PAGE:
Donald Trump on Tuesday outlined three child care proposals to alleviate the financial burden on parents.
His campaign offered more details on a child care tax deduction he'd proposed in August, and introduced two new ideas that he now backs: partially paid maternity leave and the creation of a tax-advantaged, dependent care savings account.
Advocates for paid family leave have welcomed all discussion of the issue by candidates. But they're not wowed by Trump's ideas.
Tax and budget experts, meanwhile, have their share of concerns about how the proposals would work, how much the plans would really cost and who'd benefit most.
Here's a breakdown of what we know about Trump's plan so far:
New mothers would be guaranteed six weeks of partially paid leave.
Women whose employers don't offer paid maternity leave could collect six weeks of unemployment benefits when they have a child.
"It's great to see candidates addressing the need for paid leave," said Ellen Bravo, executive director of FamilyValues@Work. But, she noted, it's not just women who are parents of new children. Fathers need time as well.
The campaign estimates the program would cost about $2.5 billion a year, but said it would pay for that by ridding the unemployment insurance system of fraud, which it valued at $3.4 billion.
Economist Douglas Holtz-Eakin, who runs the right-leaning think tank American Action Forum, worries that this kind of proposal invites employers to drop their paid maternity leave policies and "stick it to the taxpayer."
If he's right, that would drive up the cost of the proposal.
Also, stamping out fraud and abuse can be a difficult, even costly process that doesn't always yield as much as hoped.
The campaign characterized its proposal as only a safety net for women to recover. Companies that want to compete should not "take advantage of the UI system. ... We believe that a full family leave program should come from employers in their benefits package as they compete for workers," a Trump aide said.
Holtz-Eakin, who has advocated for unemployment insurance reform, also said the maternity leave benefit would change the program's mission but do nothing to improve its performance.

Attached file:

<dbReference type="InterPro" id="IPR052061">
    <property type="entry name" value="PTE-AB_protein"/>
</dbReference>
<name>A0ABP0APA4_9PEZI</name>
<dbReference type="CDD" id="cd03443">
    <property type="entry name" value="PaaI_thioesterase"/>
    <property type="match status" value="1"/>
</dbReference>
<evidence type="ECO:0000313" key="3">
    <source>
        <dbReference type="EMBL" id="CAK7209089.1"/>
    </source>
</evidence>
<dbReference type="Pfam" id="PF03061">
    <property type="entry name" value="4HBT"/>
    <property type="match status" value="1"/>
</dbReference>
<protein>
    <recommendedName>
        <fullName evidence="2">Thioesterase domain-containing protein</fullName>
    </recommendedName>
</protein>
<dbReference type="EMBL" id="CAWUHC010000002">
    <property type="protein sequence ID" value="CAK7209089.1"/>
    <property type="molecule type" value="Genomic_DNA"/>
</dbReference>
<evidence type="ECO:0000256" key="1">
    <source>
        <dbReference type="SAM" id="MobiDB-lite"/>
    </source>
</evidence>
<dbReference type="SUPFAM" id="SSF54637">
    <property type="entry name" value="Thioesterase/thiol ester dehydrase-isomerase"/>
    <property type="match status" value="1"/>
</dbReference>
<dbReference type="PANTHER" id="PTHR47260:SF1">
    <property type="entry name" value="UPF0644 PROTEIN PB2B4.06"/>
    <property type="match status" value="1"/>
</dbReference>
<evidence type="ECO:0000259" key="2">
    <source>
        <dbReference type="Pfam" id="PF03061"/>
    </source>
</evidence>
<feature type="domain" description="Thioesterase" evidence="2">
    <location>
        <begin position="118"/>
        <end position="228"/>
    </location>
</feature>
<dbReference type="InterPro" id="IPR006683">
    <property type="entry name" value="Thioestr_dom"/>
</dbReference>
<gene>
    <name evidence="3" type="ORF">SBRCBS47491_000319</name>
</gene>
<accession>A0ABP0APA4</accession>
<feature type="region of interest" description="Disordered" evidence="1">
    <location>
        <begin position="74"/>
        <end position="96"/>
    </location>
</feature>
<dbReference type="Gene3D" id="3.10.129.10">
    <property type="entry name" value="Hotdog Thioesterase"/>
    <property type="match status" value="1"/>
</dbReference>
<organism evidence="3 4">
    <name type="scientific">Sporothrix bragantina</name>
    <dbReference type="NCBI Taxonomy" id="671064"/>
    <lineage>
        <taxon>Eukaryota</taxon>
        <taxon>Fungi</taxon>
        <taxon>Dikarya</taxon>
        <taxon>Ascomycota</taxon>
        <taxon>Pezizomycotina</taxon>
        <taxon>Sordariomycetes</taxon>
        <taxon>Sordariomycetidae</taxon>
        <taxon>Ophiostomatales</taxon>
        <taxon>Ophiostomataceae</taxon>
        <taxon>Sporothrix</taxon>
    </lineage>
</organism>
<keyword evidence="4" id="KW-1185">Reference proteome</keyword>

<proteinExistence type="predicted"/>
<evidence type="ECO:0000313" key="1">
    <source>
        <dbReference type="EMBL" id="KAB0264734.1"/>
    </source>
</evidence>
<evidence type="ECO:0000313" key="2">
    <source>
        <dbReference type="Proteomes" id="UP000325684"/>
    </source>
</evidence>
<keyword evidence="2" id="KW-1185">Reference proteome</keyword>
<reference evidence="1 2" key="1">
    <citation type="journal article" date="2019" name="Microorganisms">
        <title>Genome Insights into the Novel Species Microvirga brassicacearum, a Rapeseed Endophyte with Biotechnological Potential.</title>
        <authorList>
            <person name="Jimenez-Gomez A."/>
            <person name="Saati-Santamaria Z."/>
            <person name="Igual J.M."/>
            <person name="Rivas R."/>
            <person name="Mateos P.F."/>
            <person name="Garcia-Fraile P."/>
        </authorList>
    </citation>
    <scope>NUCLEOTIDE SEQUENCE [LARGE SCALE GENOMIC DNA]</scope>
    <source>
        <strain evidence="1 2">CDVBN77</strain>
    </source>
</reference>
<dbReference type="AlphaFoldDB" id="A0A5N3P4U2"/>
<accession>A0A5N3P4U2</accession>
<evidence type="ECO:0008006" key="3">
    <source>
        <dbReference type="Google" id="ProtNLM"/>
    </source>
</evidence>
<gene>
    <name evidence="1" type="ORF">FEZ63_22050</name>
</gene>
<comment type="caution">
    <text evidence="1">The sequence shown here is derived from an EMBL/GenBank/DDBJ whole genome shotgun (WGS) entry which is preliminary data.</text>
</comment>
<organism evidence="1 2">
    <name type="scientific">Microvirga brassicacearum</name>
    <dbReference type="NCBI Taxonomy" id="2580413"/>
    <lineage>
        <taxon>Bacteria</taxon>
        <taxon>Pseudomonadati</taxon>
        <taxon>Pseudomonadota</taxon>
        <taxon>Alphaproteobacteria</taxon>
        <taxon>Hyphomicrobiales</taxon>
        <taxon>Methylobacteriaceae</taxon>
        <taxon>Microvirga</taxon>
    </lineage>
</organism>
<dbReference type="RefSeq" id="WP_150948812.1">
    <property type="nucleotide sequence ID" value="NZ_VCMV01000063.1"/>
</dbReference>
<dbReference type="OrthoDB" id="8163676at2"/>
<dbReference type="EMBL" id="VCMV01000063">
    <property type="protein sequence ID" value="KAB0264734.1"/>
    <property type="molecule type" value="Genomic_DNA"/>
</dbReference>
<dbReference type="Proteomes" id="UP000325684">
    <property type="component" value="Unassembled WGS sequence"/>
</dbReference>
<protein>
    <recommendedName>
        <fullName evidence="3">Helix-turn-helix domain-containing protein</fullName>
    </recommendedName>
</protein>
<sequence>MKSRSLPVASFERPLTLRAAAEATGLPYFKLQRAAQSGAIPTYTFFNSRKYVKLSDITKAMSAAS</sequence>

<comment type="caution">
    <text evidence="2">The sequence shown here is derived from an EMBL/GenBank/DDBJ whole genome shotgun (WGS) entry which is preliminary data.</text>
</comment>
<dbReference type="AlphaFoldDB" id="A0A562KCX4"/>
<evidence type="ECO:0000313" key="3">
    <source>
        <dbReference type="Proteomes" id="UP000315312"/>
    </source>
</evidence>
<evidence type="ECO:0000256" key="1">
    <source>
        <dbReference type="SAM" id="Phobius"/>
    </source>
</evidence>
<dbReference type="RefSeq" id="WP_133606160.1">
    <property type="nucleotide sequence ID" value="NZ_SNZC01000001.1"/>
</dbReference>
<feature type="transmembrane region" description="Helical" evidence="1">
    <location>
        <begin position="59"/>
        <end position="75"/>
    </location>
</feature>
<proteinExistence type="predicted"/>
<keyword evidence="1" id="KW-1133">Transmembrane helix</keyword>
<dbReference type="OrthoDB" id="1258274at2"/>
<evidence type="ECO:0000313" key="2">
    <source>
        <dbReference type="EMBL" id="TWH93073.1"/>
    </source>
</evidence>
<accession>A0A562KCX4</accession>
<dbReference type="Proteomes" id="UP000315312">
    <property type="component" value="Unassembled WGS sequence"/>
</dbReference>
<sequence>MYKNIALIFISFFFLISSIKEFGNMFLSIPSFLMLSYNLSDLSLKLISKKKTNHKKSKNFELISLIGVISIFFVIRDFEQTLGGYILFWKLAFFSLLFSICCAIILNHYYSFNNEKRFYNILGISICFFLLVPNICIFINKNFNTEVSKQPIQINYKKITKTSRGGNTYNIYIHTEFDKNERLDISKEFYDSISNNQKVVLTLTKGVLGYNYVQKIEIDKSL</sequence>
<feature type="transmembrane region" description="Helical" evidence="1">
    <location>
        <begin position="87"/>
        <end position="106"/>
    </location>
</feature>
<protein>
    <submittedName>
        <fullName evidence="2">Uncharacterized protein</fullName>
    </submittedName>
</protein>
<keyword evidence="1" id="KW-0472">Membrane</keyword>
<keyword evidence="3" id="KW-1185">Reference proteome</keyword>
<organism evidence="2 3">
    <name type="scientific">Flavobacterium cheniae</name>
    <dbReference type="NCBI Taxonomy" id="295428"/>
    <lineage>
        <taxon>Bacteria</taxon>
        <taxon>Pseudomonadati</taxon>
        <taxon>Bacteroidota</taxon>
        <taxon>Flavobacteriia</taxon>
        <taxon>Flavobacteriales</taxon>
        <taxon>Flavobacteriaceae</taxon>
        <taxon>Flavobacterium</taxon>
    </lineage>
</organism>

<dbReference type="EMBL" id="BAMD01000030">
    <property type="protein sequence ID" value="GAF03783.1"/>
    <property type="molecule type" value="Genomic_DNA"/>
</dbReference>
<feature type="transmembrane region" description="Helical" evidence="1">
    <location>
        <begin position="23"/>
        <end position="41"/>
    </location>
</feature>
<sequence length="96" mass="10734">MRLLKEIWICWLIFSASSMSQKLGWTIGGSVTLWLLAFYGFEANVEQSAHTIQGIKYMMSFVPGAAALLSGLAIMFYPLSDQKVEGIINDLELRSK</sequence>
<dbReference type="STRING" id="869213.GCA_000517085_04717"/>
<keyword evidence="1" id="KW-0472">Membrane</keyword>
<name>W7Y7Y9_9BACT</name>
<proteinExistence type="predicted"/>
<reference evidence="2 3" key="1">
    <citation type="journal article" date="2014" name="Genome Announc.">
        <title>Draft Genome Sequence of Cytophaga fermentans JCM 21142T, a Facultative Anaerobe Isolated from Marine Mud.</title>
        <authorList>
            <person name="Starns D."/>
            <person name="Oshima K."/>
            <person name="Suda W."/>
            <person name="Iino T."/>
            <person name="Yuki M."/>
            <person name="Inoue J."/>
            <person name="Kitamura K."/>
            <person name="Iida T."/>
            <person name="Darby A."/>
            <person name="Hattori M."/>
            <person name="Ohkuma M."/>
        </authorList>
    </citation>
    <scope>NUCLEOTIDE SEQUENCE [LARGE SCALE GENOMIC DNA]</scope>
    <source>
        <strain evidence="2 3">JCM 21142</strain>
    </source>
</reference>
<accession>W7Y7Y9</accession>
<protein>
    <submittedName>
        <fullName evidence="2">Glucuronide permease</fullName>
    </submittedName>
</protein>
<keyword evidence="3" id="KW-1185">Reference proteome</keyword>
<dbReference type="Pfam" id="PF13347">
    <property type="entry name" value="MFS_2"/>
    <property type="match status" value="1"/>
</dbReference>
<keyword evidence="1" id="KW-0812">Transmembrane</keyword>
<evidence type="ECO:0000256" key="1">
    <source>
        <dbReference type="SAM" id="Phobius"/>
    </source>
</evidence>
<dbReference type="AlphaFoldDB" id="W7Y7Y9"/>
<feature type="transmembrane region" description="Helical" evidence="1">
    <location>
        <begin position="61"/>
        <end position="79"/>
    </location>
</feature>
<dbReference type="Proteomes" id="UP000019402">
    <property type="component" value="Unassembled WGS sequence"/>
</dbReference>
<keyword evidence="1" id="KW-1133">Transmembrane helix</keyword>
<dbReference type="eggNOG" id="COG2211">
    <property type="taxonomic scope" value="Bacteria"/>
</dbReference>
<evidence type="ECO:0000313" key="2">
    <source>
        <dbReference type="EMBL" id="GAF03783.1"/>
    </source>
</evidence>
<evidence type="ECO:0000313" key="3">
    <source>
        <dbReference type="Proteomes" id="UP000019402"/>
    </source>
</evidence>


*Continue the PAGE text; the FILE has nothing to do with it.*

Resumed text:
Trump's aide noted "we'd look for new ways to run the program more efficiently."
Parents could deduct the average cost of child care.
Parents could deduct the average cost of child care in their state, based on their child's age. The deduction would be available for up to four children or elderly dependents.
Anyone making less than $250,000 ($500,000 if married) would be eligible to take the tax break.
It would also be available to stay-at-home parents who have a working spouse.
Lower-income working parents who don't end up owing federal income tax could still receive the tax break through their Earned Income Tax Credit by an amount worth up to $1,200 a year.
Low-income families must stretch to pay for child care and need assistance as payments come due, said Elaine Maag, a senior research associate at the Tax Policy Center. But under this proposal they will have to wait until tax time to get any relief.
The plan would create a dependent care savings account.
Trump would give a tax break to anyone who sets aside up to $2,000 a year to cover costs associated with child care and elder care.
The contributions would be tax deductible, then grow tax free.
The money could be used for child care, after-school enrichment programs and private school tuition. It could also cover in-home nursing and long-term care.
Low-income families who manage to set aside up to $1,000 in a year would get a match up to $500 from the federal government.
While the match would provide welcome funds for struggling families, very few low-income families are able to save $1,000 a year, Maag noted. And those who do would not get tax benefits from the savings because chances are they don't owe income tax anyway.
By contrast, the accounts would be "an excellent way for high-earners to shelter income" and use it tax free to pay for something they would have paid for anyway, such as private school, Maag said.
Vivien Labaton, co-director of Make It Work Action, was more pointed, criticizing Trump's proposals broadly as "designed for the Ivanka Trumps of the world, not the majority of working Americans."
Hillary Clinton's approach
Trump's opponent, Hillary Clinton, offered a multi-pronged plan several months ago.
She would cap the cost of child care at no more than 10% of a family's income, guarantee 12 weeks of paid family leave, and provide universal pre-K for 4-year olds.
-- CNN's Sara Murray contributed to this report